Kinetic IT is proud to sponsor this year’s Scopism Global SIAM Survey, capturing the state of service integration and management (SIAM) practice around the world. Now in its fifth year, the survey’s results are based on responses from more than 200 people from 31 countries.
The results from this year’s Global SIAM Survey are now available. Find out more below about the survey’s findings and how to download the white paper.
The annual Global SIAM Survey considers the perspectives of:
- Organisations planning to adopt SIAM
- Organisations that have adopted SIAM
- Organisations that sell SIAM consultancy or solutions
9 surprising insights from the Global SIAM Survey
The survey is always a valuable read and great insight into the state of SIAM. This year is no exception with some interesting revelations about activity and progress within the SIAM space. Below we’ve compiled our top nine highlights from this year’s Global SIAM Survey.
1. Strategic drivers for implementing SIAM are changing
In this year’s survey, there’s a clear shift in why SIAM is being undertaken by organisations. Cost focus has been overtaken by service quality and improved service performance, reflecting the benefits SIAM can bring to the customer and their business. It is also interesting to see a decrease in the previous focus areas leading to a more even spread across the top 4 identified SIAM drivers:
- Better ability to measure and attribute service quality
- Want to have better performance from existing vendors
- Want to have more control of existing vendors
- Better ability to measure and attribute service costs
Interestingly the top 4 results define the bare minimum areas SIAM will deliver and improve upon. This suggests that most organisations have yet to explore the additional benefits SIAM can bring, such as pace and flexibility in evolving and implementing services and technologies, as well as enhancements to user experiences. The exciting part here is the opportunity that remains for SIAM solutions to contribute to customer delight.
2. Experience is shaping pragmatism on SIAM implementation timelines
When ‘planning to implement SIAM’, we see a decrease in the ‘less than a year’ to implement category and an increase in the ‘not complete yet’ category. This seems to indicate a better understanding of the complexity of SIAM and our experience supports this practically.
SIAM implementations can be more difficult than anticipated, requiring greater expertise, robust organisational change management support and a well-prepared and engaged customer organisation. These factors are critical to SIAM success.
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3. Service management approaches are becoming more elaborate – no silver bullets!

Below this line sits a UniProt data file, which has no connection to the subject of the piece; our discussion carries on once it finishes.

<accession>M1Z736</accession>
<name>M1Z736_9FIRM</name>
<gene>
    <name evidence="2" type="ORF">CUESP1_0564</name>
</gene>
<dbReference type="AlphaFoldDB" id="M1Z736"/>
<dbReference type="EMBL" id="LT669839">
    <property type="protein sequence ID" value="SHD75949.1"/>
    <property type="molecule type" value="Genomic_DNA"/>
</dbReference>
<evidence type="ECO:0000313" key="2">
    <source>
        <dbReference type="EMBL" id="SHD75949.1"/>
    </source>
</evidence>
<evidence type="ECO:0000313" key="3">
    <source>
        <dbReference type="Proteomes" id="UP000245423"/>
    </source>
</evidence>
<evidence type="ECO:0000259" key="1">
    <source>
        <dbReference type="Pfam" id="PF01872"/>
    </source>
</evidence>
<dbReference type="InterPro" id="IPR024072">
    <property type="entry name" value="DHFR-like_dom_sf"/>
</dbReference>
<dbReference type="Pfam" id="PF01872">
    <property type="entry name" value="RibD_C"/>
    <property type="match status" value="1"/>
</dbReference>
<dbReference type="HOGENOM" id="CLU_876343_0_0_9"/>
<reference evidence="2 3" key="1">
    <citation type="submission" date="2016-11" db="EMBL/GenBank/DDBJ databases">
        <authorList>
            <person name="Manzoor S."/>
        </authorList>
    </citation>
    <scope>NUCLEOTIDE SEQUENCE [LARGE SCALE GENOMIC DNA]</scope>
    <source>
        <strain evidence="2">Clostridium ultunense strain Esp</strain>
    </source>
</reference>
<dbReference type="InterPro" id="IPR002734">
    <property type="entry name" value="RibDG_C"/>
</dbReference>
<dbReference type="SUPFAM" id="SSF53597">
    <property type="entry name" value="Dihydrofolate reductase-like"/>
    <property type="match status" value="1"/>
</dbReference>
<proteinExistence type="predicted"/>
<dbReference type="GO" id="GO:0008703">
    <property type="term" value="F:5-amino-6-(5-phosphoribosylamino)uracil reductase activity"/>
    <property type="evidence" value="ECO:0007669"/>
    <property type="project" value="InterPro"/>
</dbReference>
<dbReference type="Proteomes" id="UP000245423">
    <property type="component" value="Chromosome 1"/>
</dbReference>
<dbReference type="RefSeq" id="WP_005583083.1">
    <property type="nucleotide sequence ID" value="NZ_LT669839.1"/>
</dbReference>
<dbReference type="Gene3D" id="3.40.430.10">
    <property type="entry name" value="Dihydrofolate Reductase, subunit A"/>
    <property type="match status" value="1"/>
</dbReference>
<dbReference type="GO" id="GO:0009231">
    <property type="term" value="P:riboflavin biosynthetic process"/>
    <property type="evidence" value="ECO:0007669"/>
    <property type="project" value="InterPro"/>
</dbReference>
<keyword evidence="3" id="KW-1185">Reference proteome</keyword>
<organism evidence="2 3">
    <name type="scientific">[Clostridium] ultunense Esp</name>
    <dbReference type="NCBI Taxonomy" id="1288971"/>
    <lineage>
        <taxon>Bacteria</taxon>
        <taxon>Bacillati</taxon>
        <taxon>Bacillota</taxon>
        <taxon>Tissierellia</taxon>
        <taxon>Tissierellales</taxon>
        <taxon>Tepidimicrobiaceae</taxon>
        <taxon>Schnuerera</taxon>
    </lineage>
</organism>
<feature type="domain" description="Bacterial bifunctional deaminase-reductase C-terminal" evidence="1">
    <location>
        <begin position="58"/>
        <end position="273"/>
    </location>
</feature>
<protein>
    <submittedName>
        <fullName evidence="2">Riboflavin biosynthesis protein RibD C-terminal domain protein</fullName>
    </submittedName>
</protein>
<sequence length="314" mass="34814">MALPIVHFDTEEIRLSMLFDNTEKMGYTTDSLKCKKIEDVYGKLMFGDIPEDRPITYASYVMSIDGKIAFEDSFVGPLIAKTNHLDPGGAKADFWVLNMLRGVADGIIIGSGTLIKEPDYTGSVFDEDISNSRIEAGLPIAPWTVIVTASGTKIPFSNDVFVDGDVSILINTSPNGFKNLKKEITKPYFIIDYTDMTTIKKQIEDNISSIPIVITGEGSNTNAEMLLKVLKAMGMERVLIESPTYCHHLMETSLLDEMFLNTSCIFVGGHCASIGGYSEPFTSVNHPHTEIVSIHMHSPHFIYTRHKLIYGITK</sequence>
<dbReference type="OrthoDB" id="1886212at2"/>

The Global SIAM Survey results reveal that SIAM is being used in conjunction with more traditional service management, project management, Agile, DevOps, ISO/IEC 20000 and more approaches. These numbers reflect the necessary capabilities of staff beyond service integration and the T-shaped skills of SIAM practitioners. In the services environment, a range of skills is required to support different outcomes and requirements.
4. More women are entering the SIAM Profession
Whilst the gender breakdown responses (as in previous years) show a much higher percentage of male practitioners in the SIAM field, it was encouraging to see an increase of 7% in female respondents. The survey data shows an increase in female participation year on year with a significant leap from 2021 to 2022 from 18 to 25%. This is great news in terms of advancing the diversity of practitioners within the SIAM space.
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5. Younger people are entering the profession
Whilst there is still a trend to have more senior personnel working in SIAM, in parallel it is encouraging to see more individuals from the under 30 age group (from 3% to 5%) entering the profession.
Our experience supports the usual seniority within key SIAM roles, however, it is positive to note younger people are entering the SIAM space, as it is always a benefit to have a diverse workforce. The combination of younger people entering the SIAM profession, and the need for more practical experience, should give rise to longer, more varied and more defined career pathways in SIAM.
6. SIAM practitioners are sought after – and the compensation supports this
The ongoing trend over the five years the Global SIAM Survey has been running has revealed that SIAM can be a lucrative career. For the second year in a row, 36% of the respondents earned a salary of more than $120,000 (AUD). The compensation levels suggest that SIAM roles are relatively senior roles – this is also reflected in the job titles supplied: Consultants, Service Delivery Managers and IT Managers are common roles taking on SIAM responsibilities.
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7. More providers are stepping into the SIAM space